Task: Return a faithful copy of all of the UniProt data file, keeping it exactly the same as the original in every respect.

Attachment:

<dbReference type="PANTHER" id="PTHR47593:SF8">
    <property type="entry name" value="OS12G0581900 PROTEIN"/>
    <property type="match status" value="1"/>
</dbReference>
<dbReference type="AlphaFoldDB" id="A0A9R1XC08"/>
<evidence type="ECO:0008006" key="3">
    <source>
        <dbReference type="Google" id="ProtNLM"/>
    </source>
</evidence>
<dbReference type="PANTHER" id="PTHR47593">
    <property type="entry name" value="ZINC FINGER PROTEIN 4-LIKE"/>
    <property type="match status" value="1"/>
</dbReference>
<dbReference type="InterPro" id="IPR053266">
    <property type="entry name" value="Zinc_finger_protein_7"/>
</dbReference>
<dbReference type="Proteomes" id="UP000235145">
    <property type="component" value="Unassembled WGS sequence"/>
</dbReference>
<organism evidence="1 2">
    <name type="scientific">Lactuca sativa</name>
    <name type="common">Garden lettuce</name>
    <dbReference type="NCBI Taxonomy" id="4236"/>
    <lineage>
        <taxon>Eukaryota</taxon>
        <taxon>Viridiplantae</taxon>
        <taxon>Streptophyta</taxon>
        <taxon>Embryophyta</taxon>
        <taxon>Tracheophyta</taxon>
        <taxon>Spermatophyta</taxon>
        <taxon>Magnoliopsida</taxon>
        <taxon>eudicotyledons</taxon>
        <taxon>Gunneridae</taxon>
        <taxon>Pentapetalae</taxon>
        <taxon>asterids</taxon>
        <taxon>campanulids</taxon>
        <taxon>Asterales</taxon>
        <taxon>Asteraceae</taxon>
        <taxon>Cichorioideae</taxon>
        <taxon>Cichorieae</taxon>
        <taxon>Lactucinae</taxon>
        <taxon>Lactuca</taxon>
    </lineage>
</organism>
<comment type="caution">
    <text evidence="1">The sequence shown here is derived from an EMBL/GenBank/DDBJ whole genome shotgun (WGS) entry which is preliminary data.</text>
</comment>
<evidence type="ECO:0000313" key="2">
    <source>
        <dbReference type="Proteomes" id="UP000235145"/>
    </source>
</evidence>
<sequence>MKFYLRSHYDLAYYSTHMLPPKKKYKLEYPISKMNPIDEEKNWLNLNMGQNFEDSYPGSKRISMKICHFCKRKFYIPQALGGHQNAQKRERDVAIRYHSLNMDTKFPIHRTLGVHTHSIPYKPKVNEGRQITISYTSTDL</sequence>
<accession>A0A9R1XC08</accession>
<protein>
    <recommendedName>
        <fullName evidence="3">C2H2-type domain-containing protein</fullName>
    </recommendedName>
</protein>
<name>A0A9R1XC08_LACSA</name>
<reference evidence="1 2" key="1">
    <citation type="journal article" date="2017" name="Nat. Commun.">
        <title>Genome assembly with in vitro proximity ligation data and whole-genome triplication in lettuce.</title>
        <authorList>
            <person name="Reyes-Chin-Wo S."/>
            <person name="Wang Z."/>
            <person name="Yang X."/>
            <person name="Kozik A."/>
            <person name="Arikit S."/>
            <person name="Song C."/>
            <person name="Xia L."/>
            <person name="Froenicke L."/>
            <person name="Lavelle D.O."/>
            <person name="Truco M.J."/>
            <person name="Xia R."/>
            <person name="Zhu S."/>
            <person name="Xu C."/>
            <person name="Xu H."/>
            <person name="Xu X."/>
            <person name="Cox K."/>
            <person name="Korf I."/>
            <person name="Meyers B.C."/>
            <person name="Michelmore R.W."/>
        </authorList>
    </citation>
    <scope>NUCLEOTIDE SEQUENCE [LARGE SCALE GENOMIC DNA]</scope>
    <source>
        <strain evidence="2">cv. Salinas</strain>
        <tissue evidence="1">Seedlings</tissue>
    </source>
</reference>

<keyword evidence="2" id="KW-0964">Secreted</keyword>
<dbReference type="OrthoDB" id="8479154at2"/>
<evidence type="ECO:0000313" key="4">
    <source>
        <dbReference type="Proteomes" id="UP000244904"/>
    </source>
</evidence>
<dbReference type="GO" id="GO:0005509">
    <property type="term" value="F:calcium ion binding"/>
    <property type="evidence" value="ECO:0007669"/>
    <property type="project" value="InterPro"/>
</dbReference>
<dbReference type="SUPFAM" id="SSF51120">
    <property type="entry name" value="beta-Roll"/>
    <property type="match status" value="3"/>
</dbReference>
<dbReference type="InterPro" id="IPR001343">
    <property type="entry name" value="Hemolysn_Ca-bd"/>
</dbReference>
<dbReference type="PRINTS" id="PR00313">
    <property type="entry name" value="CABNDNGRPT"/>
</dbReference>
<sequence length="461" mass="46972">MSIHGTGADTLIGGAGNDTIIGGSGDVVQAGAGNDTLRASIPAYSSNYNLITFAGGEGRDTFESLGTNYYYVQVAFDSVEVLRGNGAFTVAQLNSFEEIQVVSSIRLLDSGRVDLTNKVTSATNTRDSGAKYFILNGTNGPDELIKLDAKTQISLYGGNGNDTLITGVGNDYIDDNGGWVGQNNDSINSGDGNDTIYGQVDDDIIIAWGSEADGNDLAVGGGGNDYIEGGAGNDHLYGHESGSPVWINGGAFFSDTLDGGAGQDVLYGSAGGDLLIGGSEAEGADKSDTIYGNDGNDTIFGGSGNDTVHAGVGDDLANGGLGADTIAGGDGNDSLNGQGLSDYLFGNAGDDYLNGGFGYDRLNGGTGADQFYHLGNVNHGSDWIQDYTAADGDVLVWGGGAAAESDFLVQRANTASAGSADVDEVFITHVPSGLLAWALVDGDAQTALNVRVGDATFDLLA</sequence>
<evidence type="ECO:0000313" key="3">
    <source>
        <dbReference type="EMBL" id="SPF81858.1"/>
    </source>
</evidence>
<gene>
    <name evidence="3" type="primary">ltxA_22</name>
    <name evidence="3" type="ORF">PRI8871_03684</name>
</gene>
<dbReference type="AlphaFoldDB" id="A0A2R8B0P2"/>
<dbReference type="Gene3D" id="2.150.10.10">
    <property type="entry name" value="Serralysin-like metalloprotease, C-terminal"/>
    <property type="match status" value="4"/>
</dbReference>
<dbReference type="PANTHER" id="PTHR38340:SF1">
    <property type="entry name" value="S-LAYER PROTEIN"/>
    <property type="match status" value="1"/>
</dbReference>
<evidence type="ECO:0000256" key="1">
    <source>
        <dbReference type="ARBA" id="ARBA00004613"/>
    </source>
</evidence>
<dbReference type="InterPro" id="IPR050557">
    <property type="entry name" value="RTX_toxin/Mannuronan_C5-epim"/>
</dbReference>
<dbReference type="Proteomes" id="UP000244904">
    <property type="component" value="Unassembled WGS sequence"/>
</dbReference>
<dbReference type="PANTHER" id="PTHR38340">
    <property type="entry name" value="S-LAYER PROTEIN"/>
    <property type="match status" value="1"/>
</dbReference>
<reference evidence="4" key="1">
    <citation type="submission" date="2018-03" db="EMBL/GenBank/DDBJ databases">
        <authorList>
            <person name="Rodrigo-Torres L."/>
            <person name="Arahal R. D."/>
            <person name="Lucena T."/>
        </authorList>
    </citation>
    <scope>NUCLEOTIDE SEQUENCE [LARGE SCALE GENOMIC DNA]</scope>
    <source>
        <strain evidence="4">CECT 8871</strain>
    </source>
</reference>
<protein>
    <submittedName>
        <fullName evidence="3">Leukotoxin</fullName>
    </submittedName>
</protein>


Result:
<dbReference type="PANTHER" id="PTHR47593:SF8">
    <property type="entry name" value="OS12G0581900 PROTEIN"/>
    <property type="match status" value="1"/>
</dbReference>
<dbReference type="AlphaFoldDB" id="A0A9R1XC08"/>
<evidence type="ECO:0008006" key="3">
    <source>
        <dbReference type="Google" id="ProtNLM"/>
    </source>
</evidence>
<dbReference type="PANTHER" id="PTHR47593">
    <property type="entry name" value="ZINC FINGER PROTEIN 4-LIKE"/>
    <property type="match status" value="1"/>
</dbReference>
<dbReference type="InterPro" id="IPR053266">
    <property type="entry name" value="Zinc_finger_protein_7"/>
</dbReference>
<dbReference type="Proteomes" id="UP000235145">
    <property type="component" value="Unassembled WGS sequence"/>
</dbReference>
<organism evidence="1 2">
    <name type="scientific">Lactuca sativa</name>
    <name type="common">Garden lettuce</name>
    <dbReference type="NCBI Taxonomy" id="4236"/>
    <lineage>
        <taxon>Eukaryota</taxon>
        <taxon>Viridiplantae</taxon>
        <taxon>Streptophyta</taxon>
        <taxon>Embryophyta</taxon>
        <taxon>Tracheophyta</taxon>
        <taxon>Spermatophyta</taxon>
        <taxon>Magnoliopsida</taxon>
        <taxon>eudicotyledons</taxon>
        <taxon>Gunneridae</taxon>
        <taxon>Pentapetalae</taxon>
        <taxon>asterids</taxon>
        <taxon>campanulids</taxon>
        <taxon>Asterales</taxon>
        <taxon>Asteraceae</taxon>
        <taxon>Cichorioideae</taxon>
        <taxon>Cichorieae</taxon>
        <taxon>Lactucinae</taxon>
        <taxon>Lactuca</taxon>
    </lineage>
</organism>
<comment type="caution">
    <text evidence="1">The sequence shown here is derived from an EMBL/GenBank/DDBJ whole genome shotgun (WGS) entry which is preliminary data.</text>
</comment>
<evidence type="ECO:0000313" key="2">
    <source>
        <dbReference type="Proteomes" id="UP000235145"/>
    </source>
</evidence>
<sequence>MKFYLRSHYDLAYYSTHMLPPKKKYKLEYPISKMNPIDEEKNWLNLNMGQNFEDSYPGSKRISMKICHFCKRKFYIPQALGGHQNAQKRERDVAIRYHSLNMDTKFPIHRTLGVHTHSIPYKPKVNEGRQITISYTSTDL</sequence>
<accession>A0A9R1XC08</accession>
<protein>
    <recommendedName>
        <fullName evidence="3">C2H2-type domain-containing protein</fullName>
    </recommendedName>
</protein>
<name>A0A9R1XC08_LACSA</name>
<reference evidence="1 2" key="1">
    <citation type="journal article" date="2017" name="Nat. Commun.">
        <title>Genome assembly with in vitro proximity ligation data and whole-genome triplication in lettuce.</title>
        <authorList>
            <person name="Reyes-Chin-Wo S."/>
            <person name="Wang Z."/>
            <person name="Yang X."/>
            <person name="Kozik A."/>
            <person name="Arikit S."/>
            <person name="Song C."/>
            <person name="Xia L."/>
            <person name="Froenicke L."/>
            <person name="Lavelle D.O."/>
            <person name="Truco M.J."/>
            <person name="Xia R."/>
            <person name="Zhu S."/>
            <person name="Xu C."/>
            <person name="Xu H."/>
            <person name="Xu X."/>
            <person name="Cox K."/>
            <person name="Korf I."/>
            <person name="Meyers B.C."/>
            <person name="Michelmore R.W."/>
        </authorList>
    </citation>
    <scope>NUCLEOTIDE SEQUENCE [LARGE SCALE GENOMIC DNA]</scope>
    <source>
        <strain evidence="2">cv. Salinas</strain>
        <tissue evidence="1">Seedlings</tissue>
    </source>
</reference>

<keyword evidence="2" id="KW-0964">Secreted</keyword>
<dbReference type="OrthoDB" id="8479154at2"/>
<evidence type="ECO:0000313" key="4">
    <source>
        <dbReference type="Proteomes" id="UP000244904"/>
    </source>
</evidence>
<dbReference type="GO" id="GO:0005509">
    <property type="term" value="F:calcium ion binding"/>
    <property type="evidence" value="ECO:0007669"/>
    <property type="project" value="InterPro"/>
</dbReference>
<dbReference type="SUPFAM" id="SSF51120">
    <property type="entry name" value="beta-Roll"/>
    <property type="match status" value="3"/>
</dbReference>
<dbReference type="InterPro" id="IPR001343">
    <property type="entry name" value="Hemolysn_Ca-bd"/>
</dbReference>
<dbReference type="PRINTS" id="PR00313">
    <property type="entry name" value="CABNDNGRPT"/>
</dbReference>
<sequence length="461" mass="46972">MSIHGTGADTLIGGAGNDTIIGGSGDVVQAGAGNDTLRASIPAYSSNYNLITFAGGEGRDTFESLGTNYYYVQVAFDSVEVLRGNGAFTVAQLNSFEEIQVVSSIRLLDSGRVDLTNKVTSATNTRDSGAKYFILNGTNGPDELIKLDAKTQISLYGGNGNDTLITGVGNDYIDDNGGWVGQNNDSINSGDGNDTIYGQVDDDIIIAWGSEADGNDLAVGGGGNDYIEGGAGNDHLYGHESGSPVWINGGAFFSDTLDGGAGQDVLYGSAGGDLLIGGSEAEGADKSDTIYGNDGNDTIFGGSGNDTVHAGVGDDLANGGLGADTIAGGDGNDSLNGQGLSDYLFGNAGDDYLNGGFGYDRLNGGTGADQFYHLGNVNHGSDWIQDYTAADGDVLVWGGGAAAESDFLVQRANTASAGSADVDEVFITHVPSGLLAWALVDGDAQTALNVRVGDATFDLLA</sequence>
<evidence type="ECO:0000313" key="3">
    <source>
        <dbReference type="EMBL" id="SPF81858.1"/>
    </source>
</evidence>
<gene>
    <name evidence="3" type="primary">ltxA_22</name>
    <name evidence="3" type="ORF">PRI8871_03684</name>
</gene>
<dbReference type="AlphaFoldDB" id="A0A2R8B0P2"/>
<dbReference type="Gene3D" id="2.150.10.10">
    <property type="entry name" value="Serralysin-like metalloprotease, C-terminal"/>
    <property type="match status" value="4"/>
</dbReference>
<dbReference type="PANTHER" id="PTHR38340:SF1">
    <property type="entry name" value="S-LAYER PROTEIN"/>
    <property type="match status" value="1"/>
</dbReference>
<evidence type="ECO:0000256" key="1">
    <source>
        <dbReference type="ARBA" id="ARBA00004613"/>
    </source>
</evidence>
<dbReference type="InterPro" id="IPR050557">
    <property type="entry name" value="RTX_toxin/Mannuronan_C5-epim"/>
</dbReference>
<dbReference type="Proteomes" id="UP000244904">
    <property type="component" value="Unassembled WGS sequence"/>
</dbReference>
<dbReference type="PANTHER" id="PTHR38340">
    <property type="entry name" value="S-LAYER PROTEIN"/>
    <property type="match status" value="1"/>
</dbReference>
<reference evidence="4" key="1">
    <citation type="submission" date="2018-03" db="EMBL/GenBank/DDBJ databases">
        <authorList>
            <person name="Rodrigo-Torres L."/>
            <person name="Arahal R. D."/>
            <person name="Lucena T."/>
        </authorList>
    </citation>
    <scope>NUCLEOTIDE SEQUENCE [LARGE SCALE GENOMIC DNA]</scope>
    <source>
        <strain evidence="4">CECT 8871</strain>
    </source>
</reference>
<protein>
    <submittedName>
        <fullName evidence="3">Leukotoxin</fullName>
    </submittedName>
</protein>